NYC Journal Monday 4/6/2020 – Running out of vegetables in your third week of quarantine
Have you tried to order groceries?
I spent almost an hour a week ago on Fresh Direct. Getting everything just right. Picturing the meals in my mind. Accepting out of stock items with equanimity, even enjoying adapting to the restrictions. Making sudden and surprising culinary revisions. I got everything loaded up in the virtual cart. I marveled at the genius of the info age and the dynamism of capitalism, meeting changing needs with an almost magical speed and efficiency.
At the end I had to pick the delivery date and time. Every day and every slot for the entire week sold-out. Didn’t seem to be another week possible. And that was that. None of these groceries could actually be delivered.
I was defeated for a day or so. I wrung my hands about running out of frozen peas and thus living without vegetables, which couldn’t be sensible for a recuperator! But then I thought, “look! There must be some company in my neighborhood delivering. They won’t have every slot sold out. You need to stop being so invested in this elitist globalism, demanding the best French wine, German cabbages, Nepalese apples in yakmilk tea, dandelions from the yard next to the Green yard in Peoria, and so on. You need to think local; you need to act local; you need to buy local.”
So I googled (which I guess involved some nonlocality, but I did it real quick, and while mostly looking away from the screen) and saw a grocery store that delivered and that was not only in my neighborhood, but even had my neighborhood’s name inside its name! That’s how deeply it sought to imbed itself in my neighborhood. And so then the same thing, the same thrills, the same mentally sketching healthy whole non-pea-based meals as I shrugged off the occasional supply disappointment.
The first step of the shopping spree was to put in my name, contact info, and address. Then I picked the delivery option. Then I spent thirty minutes choosing, considering, weighing, debating, getting everything just so. Then I finalized the purchase. Then I was told that they didn’t deliver to my address, and would I like to switch my order to pick up? I’d put that address in forty minutes ago!!!
There was no place to explain that I wasn’t allowed to leave my apartment, that while Sunday’s Teledoc didn’t seem too worried about my health, he was very concerned that I keep my lingering cough confined to my apartment. The choices were only, “Yes, I’ll come pick up the groceries” or “Forget it”. I picked “Forget it”, but it did not tell the whole story.
I thought maybe Whole Foods. I noticed that if you have Amazon Prime — even if getting the trial had been an accident and then you forgot to quit in time and that’s why you still have it — you get special Whole Foods delivery perks. So I signed in with Amazon. “Delivery temporarily sold out”. And then something about how they’ll post updates as appropriate. So. Need to cancel that Prime. The problem is, you try to tell them you don’t want to be automatically reupped, and there doesn’t seem to be an option for that; instead they tell you how you’ll lose Prime forever, or they could just remind you a couple days before this month is up, and then of course if you want to quit, you’re welcome to. That way you don’t waste the month you’ve already paid for. But then you miss the email they sent. Google didn’t classify it as Primary, and well, uh.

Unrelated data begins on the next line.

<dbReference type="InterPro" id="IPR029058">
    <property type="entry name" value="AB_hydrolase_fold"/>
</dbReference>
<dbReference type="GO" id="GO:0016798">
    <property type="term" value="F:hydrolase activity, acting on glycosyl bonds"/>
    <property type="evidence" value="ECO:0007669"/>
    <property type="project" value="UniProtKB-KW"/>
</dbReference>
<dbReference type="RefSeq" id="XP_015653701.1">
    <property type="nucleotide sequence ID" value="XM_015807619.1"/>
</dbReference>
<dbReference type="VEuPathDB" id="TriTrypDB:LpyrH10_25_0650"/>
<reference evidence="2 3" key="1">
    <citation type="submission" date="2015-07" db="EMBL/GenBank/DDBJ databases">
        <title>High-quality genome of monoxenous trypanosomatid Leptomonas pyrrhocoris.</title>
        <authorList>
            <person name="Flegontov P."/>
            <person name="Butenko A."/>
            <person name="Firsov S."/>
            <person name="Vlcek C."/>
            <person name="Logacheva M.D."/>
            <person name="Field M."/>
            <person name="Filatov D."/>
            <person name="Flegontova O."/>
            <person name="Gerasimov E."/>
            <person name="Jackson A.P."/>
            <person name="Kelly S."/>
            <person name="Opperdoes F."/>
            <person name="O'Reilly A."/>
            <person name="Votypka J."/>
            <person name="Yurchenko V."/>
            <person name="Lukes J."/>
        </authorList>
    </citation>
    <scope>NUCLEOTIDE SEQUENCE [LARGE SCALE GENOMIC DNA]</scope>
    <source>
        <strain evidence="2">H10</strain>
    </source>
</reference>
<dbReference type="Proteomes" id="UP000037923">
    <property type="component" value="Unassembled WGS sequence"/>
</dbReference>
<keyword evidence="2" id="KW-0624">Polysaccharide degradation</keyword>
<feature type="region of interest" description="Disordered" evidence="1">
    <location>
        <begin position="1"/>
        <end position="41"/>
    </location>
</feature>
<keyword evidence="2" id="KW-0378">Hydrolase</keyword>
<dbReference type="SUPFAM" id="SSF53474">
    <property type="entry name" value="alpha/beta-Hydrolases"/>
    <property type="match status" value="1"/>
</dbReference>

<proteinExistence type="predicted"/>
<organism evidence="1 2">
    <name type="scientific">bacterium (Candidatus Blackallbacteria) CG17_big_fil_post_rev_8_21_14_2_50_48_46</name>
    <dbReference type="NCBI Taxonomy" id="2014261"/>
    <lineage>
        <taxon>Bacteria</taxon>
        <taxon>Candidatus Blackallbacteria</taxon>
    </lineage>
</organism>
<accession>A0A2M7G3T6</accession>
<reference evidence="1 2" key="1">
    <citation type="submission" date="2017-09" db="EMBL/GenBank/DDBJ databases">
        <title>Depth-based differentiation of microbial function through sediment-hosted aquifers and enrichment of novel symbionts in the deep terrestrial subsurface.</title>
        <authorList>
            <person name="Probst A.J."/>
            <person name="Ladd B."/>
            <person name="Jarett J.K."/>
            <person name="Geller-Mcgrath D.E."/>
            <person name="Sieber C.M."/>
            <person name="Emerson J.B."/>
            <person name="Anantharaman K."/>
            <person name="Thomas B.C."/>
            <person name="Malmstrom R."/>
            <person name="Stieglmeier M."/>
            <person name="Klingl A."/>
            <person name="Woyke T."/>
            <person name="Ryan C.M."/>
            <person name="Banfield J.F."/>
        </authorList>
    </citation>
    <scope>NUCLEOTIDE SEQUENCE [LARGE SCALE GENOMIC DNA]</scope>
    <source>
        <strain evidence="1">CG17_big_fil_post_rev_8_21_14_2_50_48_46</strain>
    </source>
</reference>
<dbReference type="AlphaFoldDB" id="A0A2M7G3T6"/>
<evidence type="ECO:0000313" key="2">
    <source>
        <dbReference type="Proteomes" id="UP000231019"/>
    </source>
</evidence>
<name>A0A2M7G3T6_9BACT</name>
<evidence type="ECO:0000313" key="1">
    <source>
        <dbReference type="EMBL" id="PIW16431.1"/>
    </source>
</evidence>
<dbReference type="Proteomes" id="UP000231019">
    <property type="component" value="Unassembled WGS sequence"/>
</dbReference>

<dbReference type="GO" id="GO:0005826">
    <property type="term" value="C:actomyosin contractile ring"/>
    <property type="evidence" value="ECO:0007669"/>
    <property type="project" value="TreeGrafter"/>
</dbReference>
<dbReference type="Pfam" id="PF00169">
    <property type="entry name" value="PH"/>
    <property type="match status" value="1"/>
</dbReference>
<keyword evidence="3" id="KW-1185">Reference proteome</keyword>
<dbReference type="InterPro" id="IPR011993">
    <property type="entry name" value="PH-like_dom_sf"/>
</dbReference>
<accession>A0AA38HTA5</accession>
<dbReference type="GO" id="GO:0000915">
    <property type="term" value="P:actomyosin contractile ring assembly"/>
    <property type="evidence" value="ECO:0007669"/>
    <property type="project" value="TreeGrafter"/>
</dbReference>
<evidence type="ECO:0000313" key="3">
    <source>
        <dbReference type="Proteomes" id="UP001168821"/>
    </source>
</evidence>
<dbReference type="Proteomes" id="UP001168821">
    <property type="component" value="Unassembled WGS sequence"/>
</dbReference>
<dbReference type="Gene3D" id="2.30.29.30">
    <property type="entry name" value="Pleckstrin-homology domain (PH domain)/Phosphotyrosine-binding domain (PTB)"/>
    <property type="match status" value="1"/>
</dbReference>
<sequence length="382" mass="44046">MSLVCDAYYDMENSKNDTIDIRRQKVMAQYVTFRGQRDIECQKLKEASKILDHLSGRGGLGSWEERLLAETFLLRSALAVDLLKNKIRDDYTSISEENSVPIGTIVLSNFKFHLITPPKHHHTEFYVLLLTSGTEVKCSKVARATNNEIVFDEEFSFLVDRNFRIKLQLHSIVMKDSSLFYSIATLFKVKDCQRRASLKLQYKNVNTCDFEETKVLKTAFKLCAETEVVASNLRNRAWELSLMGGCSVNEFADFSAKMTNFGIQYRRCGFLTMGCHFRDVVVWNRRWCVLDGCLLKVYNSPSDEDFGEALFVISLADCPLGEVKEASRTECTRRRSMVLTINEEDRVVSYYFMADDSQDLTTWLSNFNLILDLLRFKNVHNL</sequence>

The saddest thing is a man working 9-5 from his lonely apartment feeling strong in the morning and then stressing himself out and so by 3pm feeling his lungs go soft and the cough coming back. All because he can’t relax. All because he snarls at some poor coworker who is out there in the world, risking his health for their essential work, work that the crab apple is quite literally (e)mailing in.
I don’t know if you ever look out your window and see a health care center in red brick with only one large barred window on the ground floor. If you look out and catch a 60ish black man with a slight spread lumping his bright red sweatshirt and navy blue sweatpants with big side-pockets. If you look out and catch him put one hand lightly on the railing halfway up the wheelchair ramp. If you see him, both arms out, one hand bent up to avoid the wall, the other hovering over the round steel railing. If you notice him do a little side step shuffle for five or six beats. And then glance around to see if perhaps someone saw his performance; and, not seeing you, who are far back from a window he probably didn’t even scan, continues his walk up the ramp in the knowledge that his dance will remain a secret.
And now you honestly can’t recall whether or not he wore a mask. Surely he did. And surely this picture of health young man is running without a mask and with his T-shirt tucked into his long boxy running shorts. Surely he runs smooth, showing pale muscles in a broad back and developed chest. There’s actually a lot of people running. Here comes a young woman with oval wire glasses, a long sleeved shirt, very short shorts, pale legs, a single blond braid whipping back and forth in sync with her pigeon-toed stride.
Author: Johnny Onnda Spott
Editor Team: BW/AW
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